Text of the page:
Do we Kiwis lack the blessings of thorough, no details left undone investigative journalism?
Here is an NZ Herald article on the state of finances of some of our larger non-mainstream/historic denominations.
At the end of the article we read this sentence:
"The Anglican Church in Aotearoa New Zealand and Polynesia has declared assets of $1.7m and an annual income of $1,997,265."
Now, if you believe that is a true description of all Anglican assets in these islands then I have a bridge, a floating jetty and a $9 coin to sell you. I assume it is something like the assets of our General Synod Standing Committee (i.e. the wherewithal to house and fund our very lean "national" church office).
It would only take a bit of Googling around, a phone call or two to pretty much any clergyperson or churchwarden for the Herald to realise there was a lot more to investigate - our separate dioceses and their trust funds, including the funds held in trust for the parishes, to say nothing of estimated asset value of church buildings. All of which would add up to a pretty sum, dwarfing the other sums mentioned in the article. (And, shhhhhh, don't say anything about the biggest "Anglican" trust of them all ...). Incidentally, we spend what we earn on mission and ministry, and very helpful it is too.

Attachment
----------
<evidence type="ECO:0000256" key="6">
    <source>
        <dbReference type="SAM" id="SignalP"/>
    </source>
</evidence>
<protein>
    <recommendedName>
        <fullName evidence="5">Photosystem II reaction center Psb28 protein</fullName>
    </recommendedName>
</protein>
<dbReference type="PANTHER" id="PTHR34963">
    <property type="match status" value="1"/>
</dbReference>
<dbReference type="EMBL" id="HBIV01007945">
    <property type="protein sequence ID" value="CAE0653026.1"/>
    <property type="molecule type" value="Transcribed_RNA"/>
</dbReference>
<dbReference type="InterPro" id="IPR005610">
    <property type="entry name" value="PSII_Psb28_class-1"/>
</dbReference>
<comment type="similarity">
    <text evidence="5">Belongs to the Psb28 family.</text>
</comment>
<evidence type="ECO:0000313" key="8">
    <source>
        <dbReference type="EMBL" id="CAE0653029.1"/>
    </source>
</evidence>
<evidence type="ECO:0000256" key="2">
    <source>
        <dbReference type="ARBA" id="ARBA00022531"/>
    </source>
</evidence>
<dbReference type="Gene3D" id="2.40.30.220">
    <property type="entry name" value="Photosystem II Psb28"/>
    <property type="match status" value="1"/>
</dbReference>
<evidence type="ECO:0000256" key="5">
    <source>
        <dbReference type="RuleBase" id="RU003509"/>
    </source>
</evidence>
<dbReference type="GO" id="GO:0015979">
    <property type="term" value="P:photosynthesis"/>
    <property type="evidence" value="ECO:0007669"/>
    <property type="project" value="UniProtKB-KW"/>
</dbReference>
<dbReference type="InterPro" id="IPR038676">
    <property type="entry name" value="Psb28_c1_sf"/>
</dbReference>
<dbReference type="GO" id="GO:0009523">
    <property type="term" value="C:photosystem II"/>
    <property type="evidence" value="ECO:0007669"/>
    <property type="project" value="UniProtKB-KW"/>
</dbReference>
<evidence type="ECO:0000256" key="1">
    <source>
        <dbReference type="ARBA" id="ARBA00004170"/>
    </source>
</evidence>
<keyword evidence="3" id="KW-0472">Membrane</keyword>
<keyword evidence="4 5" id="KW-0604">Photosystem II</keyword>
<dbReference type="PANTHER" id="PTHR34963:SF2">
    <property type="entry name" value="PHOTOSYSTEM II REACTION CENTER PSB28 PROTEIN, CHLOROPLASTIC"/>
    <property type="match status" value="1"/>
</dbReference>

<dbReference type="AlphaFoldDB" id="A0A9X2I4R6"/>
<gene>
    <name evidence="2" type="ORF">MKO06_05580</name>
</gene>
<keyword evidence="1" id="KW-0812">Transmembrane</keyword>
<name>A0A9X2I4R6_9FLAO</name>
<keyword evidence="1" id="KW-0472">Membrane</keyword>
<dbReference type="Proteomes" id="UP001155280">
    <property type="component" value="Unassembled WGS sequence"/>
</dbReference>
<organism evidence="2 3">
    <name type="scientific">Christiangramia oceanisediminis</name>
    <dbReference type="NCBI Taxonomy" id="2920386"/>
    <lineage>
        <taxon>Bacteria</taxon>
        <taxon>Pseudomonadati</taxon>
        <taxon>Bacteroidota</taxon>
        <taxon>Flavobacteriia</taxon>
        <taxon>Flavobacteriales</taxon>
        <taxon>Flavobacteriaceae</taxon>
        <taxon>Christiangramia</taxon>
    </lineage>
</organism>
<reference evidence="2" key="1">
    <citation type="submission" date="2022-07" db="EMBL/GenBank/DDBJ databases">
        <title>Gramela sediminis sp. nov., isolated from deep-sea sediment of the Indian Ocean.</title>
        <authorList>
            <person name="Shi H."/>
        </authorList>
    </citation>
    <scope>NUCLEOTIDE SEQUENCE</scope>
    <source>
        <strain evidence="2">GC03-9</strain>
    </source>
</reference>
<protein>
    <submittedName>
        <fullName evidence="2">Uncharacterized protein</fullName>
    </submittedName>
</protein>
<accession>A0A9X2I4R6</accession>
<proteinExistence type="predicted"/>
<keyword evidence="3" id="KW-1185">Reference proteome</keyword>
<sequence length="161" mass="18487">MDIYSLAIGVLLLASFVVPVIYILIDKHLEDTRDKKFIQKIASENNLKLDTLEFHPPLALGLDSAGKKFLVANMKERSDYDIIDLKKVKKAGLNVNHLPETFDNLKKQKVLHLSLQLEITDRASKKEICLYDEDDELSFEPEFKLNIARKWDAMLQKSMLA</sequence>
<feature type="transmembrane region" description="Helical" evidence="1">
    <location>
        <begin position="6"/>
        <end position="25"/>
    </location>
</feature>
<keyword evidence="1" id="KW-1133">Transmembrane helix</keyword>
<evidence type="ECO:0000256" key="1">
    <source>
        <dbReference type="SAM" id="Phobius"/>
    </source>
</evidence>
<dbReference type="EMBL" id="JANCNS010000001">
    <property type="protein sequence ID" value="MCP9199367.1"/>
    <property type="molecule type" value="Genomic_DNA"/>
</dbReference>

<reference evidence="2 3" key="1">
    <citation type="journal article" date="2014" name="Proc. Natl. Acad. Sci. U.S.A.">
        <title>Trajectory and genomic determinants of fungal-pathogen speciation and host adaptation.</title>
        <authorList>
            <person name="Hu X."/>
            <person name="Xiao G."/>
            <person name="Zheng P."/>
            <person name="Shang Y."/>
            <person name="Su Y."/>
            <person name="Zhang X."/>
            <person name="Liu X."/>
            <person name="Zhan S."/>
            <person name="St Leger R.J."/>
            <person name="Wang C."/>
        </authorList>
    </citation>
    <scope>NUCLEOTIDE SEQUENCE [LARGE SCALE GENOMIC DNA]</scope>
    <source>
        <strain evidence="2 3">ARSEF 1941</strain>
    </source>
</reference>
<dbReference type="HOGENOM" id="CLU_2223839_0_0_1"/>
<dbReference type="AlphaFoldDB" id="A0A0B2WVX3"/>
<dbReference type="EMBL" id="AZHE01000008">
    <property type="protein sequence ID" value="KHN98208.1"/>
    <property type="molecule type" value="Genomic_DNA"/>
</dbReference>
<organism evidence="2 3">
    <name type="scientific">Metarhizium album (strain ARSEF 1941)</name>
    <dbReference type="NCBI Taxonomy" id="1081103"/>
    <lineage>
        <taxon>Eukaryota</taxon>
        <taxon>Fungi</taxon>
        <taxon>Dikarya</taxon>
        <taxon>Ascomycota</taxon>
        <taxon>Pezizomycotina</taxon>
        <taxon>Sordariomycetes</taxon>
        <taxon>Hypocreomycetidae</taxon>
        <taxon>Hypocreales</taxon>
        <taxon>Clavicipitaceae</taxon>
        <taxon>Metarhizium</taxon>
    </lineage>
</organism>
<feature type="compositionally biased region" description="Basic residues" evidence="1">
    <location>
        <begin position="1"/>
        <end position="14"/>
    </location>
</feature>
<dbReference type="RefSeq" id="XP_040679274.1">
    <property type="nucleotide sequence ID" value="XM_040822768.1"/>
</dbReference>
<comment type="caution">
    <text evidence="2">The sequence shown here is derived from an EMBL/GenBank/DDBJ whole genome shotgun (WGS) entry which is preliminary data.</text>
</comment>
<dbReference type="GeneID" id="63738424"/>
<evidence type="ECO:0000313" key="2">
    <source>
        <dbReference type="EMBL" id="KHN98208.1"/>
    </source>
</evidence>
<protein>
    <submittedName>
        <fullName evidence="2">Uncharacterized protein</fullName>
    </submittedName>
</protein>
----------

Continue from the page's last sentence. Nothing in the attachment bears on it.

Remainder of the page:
In personal news, I am just back from a trip to Sydney which took in a conference organised by the Sydney College of Divinity on Justice, Mercy and Social Well-being. Some brilliant papers and some not so brilliant ones (e.g. my own, but a useful exercise in critical response to a paper based on a chapter in a book I am writing on mercy).
It was fascinating being an Anglican in a conference of this kind as some key voices were from Greek and Coptic Orthodox churches, voices not normally present in theological conferences on this side of the ditch (in my experience). It was a pleasure to get to know Fr Antonios Kaldas a little and I am adding his blog to the blogroll here on ADU. (He gives an engaging video presentation here on some interesting questions).
And by the end of this week I need to be ready for the next Anglican Studies course here in Christchurch ... there may or may not be much posting this week :)
The Presbyterian numbers are equally silly. They obviously in our case just picked up the head office return, and none of the parishes. Someone should have made a phone call there too.
The Presbyterian churches own collation of parish statistics show that they have total receipts of $52 million (not the $6 million quoted for head office) and net assets of $600 million (not the $21 million in the article.)
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